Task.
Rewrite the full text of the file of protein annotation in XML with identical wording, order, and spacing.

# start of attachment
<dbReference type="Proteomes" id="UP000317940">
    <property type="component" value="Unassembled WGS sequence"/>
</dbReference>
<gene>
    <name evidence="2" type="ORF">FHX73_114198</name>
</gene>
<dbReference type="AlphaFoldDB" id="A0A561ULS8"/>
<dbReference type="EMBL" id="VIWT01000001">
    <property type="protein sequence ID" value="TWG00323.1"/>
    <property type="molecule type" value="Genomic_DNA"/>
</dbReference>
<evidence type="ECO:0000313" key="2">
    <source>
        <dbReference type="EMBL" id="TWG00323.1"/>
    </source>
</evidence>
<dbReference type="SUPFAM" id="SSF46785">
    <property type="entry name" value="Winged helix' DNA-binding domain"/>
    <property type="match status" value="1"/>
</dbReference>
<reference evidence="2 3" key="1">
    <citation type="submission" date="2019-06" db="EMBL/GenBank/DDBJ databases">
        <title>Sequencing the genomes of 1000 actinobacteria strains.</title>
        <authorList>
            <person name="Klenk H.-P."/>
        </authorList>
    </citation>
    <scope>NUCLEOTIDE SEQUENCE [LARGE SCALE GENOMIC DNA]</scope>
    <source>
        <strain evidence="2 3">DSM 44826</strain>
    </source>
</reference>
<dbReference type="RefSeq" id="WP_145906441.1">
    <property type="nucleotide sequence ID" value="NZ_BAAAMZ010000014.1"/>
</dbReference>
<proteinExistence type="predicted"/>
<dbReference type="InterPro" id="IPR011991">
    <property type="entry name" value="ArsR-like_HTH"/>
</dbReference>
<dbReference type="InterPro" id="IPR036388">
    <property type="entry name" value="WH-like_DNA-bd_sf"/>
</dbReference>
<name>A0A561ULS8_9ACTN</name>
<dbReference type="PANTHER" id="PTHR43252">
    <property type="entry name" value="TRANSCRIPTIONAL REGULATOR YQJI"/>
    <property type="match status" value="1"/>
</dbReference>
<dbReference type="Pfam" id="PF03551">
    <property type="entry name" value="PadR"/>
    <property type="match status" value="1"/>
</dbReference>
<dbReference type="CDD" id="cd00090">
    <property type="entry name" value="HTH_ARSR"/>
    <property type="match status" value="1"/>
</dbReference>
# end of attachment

<dbReference type="Proteomes" id="UP000317940">
    <property type="component" value="Unassembled WGS sequence"/>
</dbReference>
<gene>
    <name evidence="2" type="ORF">FHX73_114198</name>
</gene>
<dbReference type="AlphaFoldDB" id="A0A561ULS8"/>
<dbReference type="EMBL" id="VIWT01000001">
    <property type="protein sequence ID" value="TWG00323.1"/>
    <property type="molecule type" value="Genomic_DNA"/>
</dbReference>
<evidence type="ECO:0000313" key="2">
    <source>
        <dbReference type="EMBL" id="TWG00323.1"/>
    </source>
</evidence>
<dbReference type="SUPFAM" id="SSF46785">
    <property type="entry name" value="Winged helix' DNA-binding domain"/>
    <property type="match status" value="1"/>
</dbReference>
<reference evidence="2 3" key="1">
    <citation type="submission" date="2019-06" db="EMBL/GenBank/DDBJ databases">
        <title>Sequencing the genomes of 1000 actinobacteria strains.</title>
        <authorList>
            <person name="Klenk H.-P."/>
        </authorList>
    </citation>
    <scope>NUCLEOTIDE SEQUENCE [LARGE SCALE GENOMIC DNA]</scope>
    <source>
        <strain evidence="2 3">DSM 44826</strain>
    </source>
</reference>
<dbReference type="RefSeq" id="WP_145906441.1">
    <property type="nucleotide sequence ID" value="NZ_BAAAMZ010000014.1"/>
</dbReference>
<proteinExistence type="predicted"/>
<dbReference type="InterPro" id="IPR011991">
    <property type="entry name" value="ArsR-like_HTH"/>
</dbReference>
<dbReference type="InterPro" id="IPR036388">
    <property type="entry name" value="WH-like_DNA-bd_sf"/>
</dbReference>
<name>A0A561ULS8_9ACTN</name>
<dbReference type="PANTHER" id="PTHR43252">
    <property type="entry name" value="TRANSCRIPTIONAL REGULATOR YQJI"/>
    <property type="match status" value="1"/>
</dbReference>
<dbReference type="Pfam" id="PF03551">
    <property type="entry name" value="PadR"/>
    <property type="match status" value="1"/>
</dbReference>
<dbReference type="CDD" id="cd00090">
    <property type="entry name" value="HTH_ARSR"/>
    <property type="match status" value="1"/>
</dbReference>